Clinical Importance of Positive Test Results for Lupus Anticoagulant and Anticardiolipin Antibodies

Anne Proven, Rachelina P. Bartlett, Kevin G. Moder, April Chang-Miller, Laynalee K. Cardel, John A. Heit, Henry A. Homburger, Tanya M. Petterson, Teresa J.H. Christianson, William L. Nichols

Research output: Contribution to journalArticlepeer-review

23 Scopus citations


Objectives: To assess the performance of 4 clotting assays for lupus anticoagulant (LA) detection, to determine the prevalence of LA and anticardiolipin antibodies (aCL), and to correlate LA and aCL prevalence with systemic disease and thrombosis. Patients and Methods: We studied 664 consecutive patients at the Mayo Clinic in Rochester, Minn, who were referred for laboratory testing because of a clinical suspicion of LA or thrombophilia between June 25, 1990, and July 1, 1991. Results: Of 664 patients tested for LA, 584 also were tested for aCL. Of patients tested for both LA and aCL, 137 (23.5%) had positive results for one or both tests (13 [9.5%], LA-positive only; 76 [55.5%], aCL-positive only; and 48 [35.0%], positive for both). The dilute Russell viper venom time (DRVVT) was the most frequently positive LA assay (74% of the 61 patients with positive results for LA). Twenty-two patients (36.1% of the 61) had positive results for all 4 LA assays, whereas 21 (34.4% of the 61) had positive results for only 1 LA assay: activated partial thromboplastin time (3 patients [4.9%]), plasma clot time (5 patients [82%]]), kaolin clot time (5 patients [8.2%]), or DRVVT (8 patients [13.1%]). Thromboembolism prevalence was not definitely associated with positive test results (LA only, aCL only, or LA plus aCL), nor was it strongly associated with aCL isotype or titer. Furthermore, thromboembolism prevalence was not increased when all LA assays were positive, although a history of deep venous thrombosis or pulmonary embolism was nonsignificantly associated with positive results for all 4 LA tests. The likelihood of having both LA- and aCL-positive test results was higher among patients with systemic lupus erythematosus (26 [19.0%] of 137 patients with positive results for one or both tests), but they had no more thrombotic events or fetal loss than other patients in our study group. Conclusions: The DRVVT identified more patients with LA than the other LA tests, but more than 1 LA test was required to identify all patients with LA. Positive results were much more common for aCL than for LA. No single LA test or anticardiolipin isotype correlated with thrombosis or systemic disease in this population.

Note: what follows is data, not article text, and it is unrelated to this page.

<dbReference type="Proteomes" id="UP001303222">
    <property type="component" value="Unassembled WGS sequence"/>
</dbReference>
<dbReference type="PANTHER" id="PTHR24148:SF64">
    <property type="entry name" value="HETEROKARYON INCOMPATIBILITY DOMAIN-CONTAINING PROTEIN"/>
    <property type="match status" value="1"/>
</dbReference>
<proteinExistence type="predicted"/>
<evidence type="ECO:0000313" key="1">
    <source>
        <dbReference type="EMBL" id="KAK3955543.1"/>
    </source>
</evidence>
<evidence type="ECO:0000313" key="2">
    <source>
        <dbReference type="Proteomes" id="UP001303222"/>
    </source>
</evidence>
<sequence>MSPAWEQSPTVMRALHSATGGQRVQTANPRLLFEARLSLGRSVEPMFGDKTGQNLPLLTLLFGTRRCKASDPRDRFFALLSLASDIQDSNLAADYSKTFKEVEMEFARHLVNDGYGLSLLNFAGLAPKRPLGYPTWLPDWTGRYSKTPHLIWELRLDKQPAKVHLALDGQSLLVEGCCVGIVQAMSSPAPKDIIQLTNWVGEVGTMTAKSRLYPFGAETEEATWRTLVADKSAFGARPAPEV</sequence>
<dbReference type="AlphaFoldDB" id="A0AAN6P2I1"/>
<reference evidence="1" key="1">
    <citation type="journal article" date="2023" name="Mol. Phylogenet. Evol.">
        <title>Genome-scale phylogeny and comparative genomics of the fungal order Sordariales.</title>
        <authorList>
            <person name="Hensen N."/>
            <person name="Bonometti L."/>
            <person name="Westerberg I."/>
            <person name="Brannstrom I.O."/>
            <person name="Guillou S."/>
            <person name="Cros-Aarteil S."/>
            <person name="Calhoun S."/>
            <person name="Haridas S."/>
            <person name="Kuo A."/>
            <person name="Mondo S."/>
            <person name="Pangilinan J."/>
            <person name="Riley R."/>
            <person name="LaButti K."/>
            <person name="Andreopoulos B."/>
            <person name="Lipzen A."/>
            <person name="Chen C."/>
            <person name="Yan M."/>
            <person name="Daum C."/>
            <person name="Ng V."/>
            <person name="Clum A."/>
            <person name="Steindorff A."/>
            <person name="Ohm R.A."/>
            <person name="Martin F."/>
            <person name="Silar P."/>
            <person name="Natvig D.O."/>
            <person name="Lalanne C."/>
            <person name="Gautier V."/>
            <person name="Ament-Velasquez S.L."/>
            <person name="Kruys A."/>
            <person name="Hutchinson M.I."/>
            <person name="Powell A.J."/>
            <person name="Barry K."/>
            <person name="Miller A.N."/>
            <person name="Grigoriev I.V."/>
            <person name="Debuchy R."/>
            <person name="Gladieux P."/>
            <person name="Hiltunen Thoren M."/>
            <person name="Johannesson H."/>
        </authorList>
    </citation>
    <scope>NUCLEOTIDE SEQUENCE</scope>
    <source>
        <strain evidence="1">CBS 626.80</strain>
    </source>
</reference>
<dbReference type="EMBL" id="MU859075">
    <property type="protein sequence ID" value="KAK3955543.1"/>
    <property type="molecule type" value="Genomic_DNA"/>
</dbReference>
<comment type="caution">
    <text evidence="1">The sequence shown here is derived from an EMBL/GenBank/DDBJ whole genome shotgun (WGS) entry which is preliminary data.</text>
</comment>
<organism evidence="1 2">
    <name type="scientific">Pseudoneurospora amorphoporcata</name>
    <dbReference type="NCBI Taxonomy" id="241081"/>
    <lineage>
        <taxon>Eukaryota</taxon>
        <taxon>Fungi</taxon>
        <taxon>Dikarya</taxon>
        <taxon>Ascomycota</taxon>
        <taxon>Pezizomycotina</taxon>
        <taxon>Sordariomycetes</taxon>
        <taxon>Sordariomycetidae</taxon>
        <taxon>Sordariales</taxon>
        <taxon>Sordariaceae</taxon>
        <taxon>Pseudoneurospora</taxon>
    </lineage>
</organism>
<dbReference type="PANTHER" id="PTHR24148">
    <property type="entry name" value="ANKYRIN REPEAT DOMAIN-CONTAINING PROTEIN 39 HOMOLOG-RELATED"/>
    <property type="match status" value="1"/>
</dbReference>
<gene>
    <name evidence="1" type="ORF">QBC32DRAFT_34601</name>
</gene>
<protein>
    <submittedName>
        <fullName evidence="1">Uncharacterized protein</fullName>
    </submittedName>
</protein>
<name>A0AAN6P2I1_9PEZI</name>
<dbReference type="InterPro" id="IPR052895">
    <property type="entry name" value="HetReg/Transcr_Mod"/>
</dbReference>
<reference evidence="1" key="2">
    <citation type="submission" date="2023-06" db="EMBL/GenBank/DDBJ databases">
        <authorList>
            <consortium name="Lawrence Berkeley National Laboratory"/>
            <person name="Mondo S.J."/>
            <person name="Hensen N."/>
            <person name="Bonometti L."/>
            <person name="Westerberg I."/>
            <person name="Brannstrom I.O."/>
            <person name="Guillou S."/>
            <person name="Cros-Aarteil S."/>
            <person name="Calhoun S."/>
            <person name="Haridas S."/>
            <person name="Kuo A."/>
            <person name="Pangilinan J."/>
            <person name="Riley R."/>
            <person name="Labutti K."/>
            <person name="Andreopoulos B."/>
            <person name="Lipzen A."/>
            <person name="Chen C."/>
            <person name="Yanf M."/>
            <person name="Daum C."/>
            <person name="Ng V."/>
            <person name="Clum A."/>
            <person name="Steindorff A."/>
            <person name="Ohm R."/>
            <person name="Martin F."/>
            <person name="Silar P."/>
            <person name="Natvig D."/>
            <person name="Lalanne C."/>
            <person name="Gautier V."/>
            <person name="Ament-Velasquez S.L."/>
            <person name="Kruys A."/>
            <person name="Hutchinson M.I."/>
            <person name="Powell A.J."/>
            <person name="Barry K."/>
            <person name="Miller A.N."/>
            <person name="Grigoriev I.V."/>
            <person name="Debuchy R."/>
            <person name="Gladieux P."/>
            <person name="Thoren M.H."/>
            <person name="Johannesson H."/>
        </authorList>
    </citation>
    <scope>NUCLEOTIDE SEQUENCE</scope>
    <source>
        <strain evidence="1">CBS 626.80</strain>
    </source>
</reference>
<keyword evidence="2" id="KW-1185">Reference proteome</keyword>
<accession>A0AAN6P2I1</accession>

Original languageEnglish (US)
Pages (from-to)467-475
Number of pages9
JournalMayo Clinic proceedings
Issue number4
StatePublished - Apr 2004

ASJC Scopus subject areas

  • General Medicine


Dive into the research topics of 'Clinical Importance of Positive Test Results for Lupus Anticoagulant and Anticardiolipin Antibodies'. Together they form a unique fingerprint.

Cite this